Alessandra Tocco arrived at J.P. Morgan via its acquisition of her prior employer, Bear Stearns, in 2008. J.P. Morgan is the world’s second largest custodian with $22 trillion of assets, and Tocco views capital introductions as an extension of J.P. Morgan’s broader banking relationships, including a huge network of ties to leading institutional investors worldwide. The global reach of J.P. Morgan’s exposure marked an advance on Bear’s mainly US focus.
Tocco has been working with hedge funds globally ever since she left university. She had always been interested in finance, and reflects that “it was fortunate to start out in a managed futures manager monitoring position as my first job after studying finance at university. This was an exciting time for macro and CTAs as firms such as Tudor and Moore had recently launched,” Tocco enthuses.
Tocco spent a total of 16 years at Morgan Stanley and recalls how the due diligence (DD) work “enhanced my skill sets in analysis, writing and communicating.” After being immersed in DD, Tocco determined that acquiring some sales experience would assist her career progression. Morgan Stanley’s move into Investor Client Services offered the perfect opportunity to make a sideways move, which later led to a cap intro role at ABN Amro and a third one at Bear Stearns.
Diverse team – and manager list
The breadth of Tocco’s own career is mirrored in J.P. Morgan’s cap intro team. It has several former investors “who understand strategy and structure and have good relationships with other investors.” The team also contains salespeople and those drawn from other parts of corporate life. The gender split is roughly 50% men and women, with the Americas team headed up by Kenny King, EMEA headed by Melissa Carnathan, and Asia is headed by Stephen Kelly. The fact that women are well represented may be partly due to J.P. Morgan initiatives including Women’s Initiative, the Diversity Initiative and Educational Initiatives.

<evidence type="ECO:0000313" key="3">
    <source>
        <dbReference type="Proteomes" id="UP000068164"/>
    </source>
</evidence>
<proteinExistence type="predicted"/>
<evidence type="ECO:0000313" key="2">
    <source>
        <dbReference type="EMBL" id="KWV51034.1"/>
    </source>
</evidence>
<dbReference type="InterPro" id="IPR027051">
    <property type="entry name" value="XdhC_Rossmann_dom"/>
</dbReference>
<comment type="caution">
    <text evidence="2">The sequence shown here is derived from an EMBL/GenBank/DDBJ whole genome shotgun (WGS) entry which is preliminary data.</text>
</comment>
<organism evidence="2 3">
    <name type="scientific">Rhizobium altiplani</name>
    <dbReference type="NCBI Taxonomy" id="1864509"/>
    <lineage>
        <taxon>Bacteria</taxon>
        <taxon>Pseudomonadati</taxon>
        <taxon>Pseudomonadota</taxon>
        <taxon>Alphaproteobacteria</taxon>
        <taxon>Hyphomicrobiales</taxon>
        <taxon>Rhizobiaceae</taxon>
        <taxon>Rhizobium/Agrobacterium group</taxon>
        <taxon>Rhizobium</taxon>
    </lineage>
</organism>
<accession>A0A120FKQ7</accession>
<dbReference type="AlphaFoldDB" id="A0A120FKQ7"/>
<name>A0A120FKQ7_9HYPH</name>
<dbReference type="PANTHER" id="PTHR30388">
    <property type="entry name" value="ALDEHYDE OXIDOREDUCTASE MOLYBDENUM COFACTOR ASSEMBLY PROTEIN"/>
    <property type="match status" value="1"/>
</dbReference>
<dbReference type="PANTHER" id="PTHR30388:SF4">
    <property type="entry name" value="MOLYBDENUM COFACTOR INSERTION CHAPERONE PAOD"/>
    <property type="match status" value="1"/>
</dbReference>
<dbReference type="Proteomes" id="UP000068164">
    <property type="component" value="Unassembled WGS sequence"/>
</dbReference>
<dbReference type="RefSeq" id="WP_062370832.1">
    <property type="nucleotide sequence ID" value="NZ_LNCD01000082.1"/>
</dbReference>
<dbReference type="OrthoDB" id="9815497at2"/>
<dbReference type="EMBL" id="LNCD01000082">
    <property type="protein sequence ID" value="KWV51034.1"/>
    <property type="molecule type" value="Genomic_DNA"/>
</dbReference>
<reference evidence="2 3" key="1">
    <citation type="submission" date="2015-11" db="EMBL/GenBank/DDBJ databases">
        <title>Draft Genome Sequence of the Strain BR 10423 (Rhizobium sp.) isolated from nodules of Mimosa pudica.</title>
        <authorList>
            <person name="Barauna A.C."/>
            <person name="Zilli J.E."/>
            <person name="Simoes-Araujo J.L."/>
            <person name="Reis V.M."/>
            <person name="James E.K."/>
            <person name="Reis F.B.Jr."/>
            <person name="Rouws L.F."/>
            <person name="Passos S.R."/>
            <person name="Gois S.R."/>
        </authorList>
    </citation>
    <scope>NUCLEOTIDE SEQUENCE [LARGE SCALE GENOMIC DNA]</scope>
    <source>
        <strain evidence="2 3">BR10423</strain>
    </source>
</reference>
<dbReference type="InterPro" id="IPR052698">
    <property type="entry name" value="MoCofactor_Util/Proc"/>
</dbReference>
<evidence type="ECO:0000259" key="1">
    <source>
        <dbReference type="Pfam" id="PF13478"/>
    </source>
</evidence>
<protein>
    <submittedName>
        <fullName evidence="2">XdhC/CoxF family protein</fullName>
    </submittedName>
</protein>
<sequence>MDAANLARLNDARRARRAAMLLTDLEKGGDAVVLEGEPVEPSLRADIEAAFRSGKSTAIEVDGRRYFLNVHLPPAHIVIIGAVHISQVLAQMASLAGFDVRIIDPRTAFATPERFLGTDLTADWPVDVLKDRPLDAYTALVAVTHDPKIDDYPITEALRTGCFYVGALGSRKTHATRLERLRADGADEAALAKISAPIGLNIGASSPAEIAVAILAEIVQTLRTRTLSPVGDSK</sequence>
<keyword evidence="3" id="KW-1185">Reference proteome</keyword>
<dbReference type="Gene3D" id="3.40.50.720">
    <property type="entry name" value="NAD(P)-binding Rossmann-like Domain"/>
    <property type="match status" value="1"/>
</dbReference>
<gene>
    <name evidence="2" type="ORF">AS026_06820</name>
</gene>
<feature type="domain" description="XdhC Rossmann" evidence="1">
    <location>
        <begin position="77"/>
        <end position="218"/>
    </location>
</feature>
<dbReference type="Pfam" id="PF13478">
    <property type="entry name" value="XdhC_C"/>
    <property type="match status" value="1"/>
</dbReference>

Diversity is also seen in the hedge fund client base. Historically Tocco had specialized in macro, managed futures and fixed income but today she has oversight of all hedge fund strategies and asserts that “J.P. Morgan has the most diverse book on the street so investors view us as a one-stop shop from an ideas perspective.” Bear Stearns bestowed a roster of fixed income, credit, mortgage and asset-backed managers, while J.P. Morgan’s relative resilience in 2008 helped to bolster its status and bring in managers from across the strategy spectrum – activists, event driven, long short equity, credit, macro, fixed-income relative value, quant and more.